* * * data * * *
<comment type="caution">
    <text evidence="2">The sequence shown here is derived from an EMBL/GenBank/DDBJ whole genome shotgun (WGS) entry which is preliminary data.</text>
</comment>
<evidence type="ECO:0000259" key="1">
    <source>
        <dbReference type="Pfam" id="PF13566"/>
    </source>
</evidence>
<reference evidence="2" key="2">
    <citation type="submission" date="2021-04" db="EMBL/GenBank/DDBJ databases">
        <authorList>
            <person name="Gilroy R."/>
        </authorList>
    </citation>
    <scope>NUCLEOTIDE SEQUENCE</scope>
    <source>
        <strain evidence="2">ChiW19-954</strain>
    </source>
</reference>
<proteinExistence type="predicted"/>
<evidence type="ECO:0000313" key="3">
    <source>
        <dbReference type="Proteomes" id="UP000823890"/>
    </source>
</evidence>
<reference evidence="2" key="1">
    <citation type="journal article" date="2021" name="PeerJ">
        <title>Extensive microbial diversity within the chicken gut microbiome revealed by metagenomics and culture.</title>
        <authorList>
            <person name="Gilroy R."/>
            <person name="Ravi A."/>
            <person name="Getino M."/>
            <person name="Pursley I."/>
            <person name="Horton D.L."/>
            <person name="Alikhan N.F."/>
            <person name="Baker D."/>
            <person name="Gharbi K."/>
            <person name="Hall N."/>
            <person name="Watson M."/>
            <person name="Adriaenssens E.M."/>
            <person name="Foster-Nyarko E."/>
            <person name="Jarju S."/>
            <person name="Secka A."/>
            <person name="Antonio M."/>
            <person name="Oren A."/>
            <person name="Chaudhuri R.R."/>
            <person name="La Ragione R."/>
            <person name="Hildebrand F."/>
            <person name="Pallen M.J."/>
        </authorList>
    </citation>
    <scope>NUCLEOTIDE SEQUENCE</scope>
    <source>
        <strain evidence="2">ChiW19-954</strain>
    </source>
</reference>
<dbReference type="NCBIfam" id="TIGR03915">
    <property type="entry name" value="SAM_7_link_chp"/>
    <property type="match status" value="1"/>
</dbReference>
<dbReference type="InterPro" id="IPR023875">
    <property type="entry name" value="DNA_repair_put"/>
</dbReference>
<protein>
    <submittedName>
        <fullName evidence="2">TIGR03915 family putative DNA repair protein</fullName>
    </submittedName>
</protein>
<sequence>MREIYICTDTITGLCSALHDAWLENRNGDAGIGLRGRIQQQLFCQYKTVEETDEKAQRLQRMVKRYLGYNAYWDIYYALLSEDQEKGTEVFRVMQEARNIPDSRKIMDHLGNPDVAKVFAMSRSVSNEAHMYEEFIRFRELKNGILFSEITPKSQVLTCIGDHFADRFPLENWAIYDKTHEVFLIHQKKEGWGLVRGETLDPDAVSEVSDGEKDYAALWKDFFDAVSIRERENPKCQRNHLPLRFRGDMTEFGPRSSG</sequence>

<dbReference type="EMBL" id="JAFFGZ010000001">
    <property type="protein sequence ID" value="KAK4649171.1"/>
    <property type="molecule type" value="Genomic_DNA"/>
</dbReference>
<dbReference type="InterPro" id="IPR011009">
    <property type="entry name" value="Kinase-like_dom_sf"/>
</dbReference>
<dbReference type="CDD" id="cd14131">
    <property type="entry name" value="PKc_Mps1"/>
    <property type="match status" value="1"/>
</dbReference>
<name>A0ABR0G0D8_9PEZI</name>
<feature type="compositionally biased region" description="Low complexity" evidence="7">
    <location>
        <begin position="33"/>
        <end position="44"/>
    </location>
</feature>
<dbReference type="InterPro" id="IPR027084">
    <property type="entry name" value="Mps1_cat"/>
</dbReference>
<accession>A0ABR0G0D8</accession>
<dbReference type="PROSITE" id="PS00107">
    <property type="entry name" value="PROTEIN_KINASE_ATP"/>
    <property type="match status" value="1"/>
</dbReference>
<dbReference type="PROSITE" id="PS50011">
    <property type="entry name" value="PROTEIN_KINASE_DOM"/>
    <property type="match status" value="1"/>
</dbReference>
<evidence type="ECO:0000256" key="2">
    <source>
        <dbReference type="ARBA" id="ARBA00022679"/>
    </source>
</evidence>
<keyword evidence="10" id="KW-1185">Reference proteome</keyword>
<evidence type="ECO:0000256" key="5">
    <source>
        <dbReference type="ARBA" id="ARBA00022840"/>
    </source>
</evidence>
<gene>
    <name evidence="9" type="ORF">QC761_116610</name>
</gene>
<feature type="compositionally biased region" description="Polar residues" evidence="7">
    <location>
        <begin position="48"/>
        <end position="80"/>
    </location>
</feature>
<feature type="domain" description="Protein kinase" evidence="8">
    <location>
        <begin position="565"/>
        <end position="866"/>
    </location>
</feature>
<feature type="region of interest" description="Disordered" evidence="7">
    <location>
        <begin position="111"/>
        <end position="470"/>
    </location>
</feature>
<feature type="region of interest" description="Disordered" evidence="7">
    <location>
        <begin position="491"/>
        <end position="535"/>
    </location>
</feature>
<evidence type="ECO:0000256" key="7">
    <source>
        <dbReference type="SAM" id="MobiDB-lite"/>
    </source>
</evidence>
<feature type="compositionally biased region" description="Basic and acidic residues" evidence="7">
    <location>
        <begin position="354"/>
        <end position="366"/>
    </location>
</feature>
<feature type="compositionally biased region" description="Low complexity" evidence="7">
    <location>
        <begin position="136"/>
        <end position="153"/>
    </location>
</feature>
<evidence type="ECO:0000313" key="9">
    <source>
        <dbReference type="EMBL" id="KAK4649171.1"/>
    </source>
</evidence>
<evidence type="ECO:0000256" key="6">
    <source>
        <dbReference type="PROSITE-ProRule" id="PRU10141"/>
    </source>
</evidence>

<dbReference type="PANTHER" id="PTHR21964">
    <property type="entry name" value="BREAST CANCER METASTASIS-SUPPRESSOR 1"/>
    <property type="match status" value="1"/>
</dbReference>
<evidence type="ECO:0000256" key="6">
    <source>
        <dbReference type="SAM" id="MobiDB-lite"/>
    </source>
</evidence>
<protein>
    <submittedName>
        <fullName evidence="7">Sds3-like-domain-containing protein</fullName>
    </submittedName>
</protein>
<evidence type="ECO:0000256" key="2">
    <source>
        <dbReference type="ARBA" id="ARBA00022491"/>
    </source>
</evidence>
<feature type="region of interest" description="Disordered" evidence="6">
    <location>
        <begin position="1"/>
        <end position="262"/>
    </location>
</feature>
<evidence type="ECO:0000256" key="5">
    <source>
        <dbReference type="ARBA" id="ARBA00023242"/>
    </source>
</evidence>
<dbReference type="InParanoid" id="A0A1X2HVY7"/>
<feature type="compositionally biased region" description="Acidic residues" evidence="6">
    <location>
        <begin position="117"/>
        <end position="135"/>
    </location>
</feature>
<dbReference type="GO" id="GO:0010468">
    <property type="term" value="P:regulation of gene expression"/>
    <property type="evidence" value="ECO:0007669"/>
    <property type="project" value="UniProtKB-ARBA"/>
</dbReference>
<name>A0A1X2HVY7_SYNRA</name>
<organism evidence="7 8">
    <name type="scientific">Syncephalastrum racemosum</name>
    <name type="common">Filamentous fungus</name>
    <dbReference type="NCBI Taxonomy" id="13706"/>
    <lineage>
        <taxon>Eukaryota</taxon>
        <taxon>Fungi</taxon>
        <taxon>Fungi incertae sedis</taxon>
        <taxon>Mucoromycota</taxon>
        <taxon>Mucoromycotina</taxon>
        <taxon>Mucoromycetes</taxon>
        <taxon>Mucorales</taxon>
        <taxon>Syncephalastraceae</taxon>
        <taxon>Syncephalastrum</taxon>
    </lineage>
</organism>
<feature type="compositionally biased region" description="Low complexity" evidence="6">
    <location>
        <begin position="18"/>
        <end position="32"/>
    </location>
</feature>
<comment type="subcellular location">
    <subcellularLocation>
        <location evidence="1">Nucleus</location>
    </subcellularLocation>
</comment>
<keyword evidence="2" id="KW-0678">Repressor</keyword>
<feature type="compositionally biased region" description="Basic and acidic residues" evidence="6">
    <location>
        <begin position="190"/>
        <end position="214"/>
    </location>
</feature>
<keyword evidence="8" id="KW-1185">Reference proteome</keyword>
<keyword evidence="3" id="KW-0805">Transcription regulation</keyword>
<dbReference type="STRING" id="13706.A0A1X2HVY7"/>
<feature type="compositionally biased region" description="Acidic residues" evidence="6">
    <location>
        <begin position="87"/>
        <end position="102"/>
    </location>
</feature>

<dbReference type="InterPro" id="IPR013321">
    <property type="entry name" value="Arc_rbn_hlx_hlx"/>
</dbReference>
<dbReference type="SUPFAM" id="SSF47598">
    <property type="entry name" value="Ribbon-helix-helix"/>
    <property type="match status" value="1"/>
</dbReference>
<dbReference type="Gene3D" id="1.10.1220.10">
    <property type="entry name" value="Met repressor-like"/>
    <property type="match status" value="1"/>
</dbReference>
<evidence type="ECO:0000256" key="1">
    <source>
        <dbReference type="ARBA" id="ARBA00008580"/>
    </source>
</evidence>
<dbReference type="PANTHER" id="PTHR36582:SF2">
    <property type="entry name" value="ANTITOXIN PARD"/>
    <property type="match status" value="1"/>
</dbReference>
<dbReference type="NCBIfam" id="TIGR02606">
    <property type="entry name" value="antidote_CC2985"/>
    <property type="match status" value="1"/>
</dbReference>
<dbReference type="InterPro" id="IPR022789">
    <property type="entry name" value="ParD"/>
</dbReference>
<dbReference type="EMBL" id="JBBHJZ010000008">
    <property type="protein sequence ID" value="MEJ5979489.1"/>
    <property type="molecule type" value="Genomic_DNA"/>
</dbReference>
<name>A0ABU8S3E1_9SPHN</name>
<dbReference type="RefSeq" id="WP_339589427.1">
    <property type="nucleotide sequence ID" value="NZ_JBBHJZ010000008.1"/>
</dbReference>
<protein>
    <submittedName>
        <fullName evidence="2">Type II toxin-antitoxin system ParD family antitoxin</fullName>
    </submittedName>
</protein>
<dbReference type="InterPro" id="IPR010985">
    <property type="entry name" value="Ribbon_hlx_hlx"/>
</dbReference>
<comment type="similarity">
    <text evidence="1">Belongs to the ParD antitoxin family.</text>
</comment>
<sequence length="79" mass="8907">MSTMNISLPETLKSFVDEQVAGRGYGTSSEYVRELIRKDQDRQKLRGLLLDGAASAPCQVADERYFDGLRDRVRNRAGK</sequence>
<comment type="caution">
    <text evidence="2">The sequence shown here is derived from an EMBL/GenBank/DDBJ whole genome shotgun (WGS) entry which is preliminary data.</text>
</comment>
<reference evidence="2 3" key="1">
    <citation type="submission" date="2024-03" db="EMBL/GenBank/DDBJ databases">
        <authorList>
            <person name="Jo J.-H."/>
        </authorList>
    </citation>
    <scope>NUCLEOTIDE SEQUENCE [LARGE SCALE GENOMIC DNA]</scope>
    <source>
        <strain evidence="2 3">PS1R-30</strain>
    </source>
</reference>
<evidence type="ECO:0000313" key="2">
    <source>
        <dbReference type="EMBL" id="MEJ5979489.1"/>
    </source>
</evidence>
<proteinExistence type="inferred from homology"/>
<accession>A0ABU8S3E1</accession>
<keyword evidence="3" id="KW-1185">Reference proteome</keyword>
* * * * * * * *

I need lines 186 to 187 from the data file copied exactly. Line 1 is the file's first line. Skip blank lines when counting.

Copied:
        <begin position="1"/>
        <end position="262"/>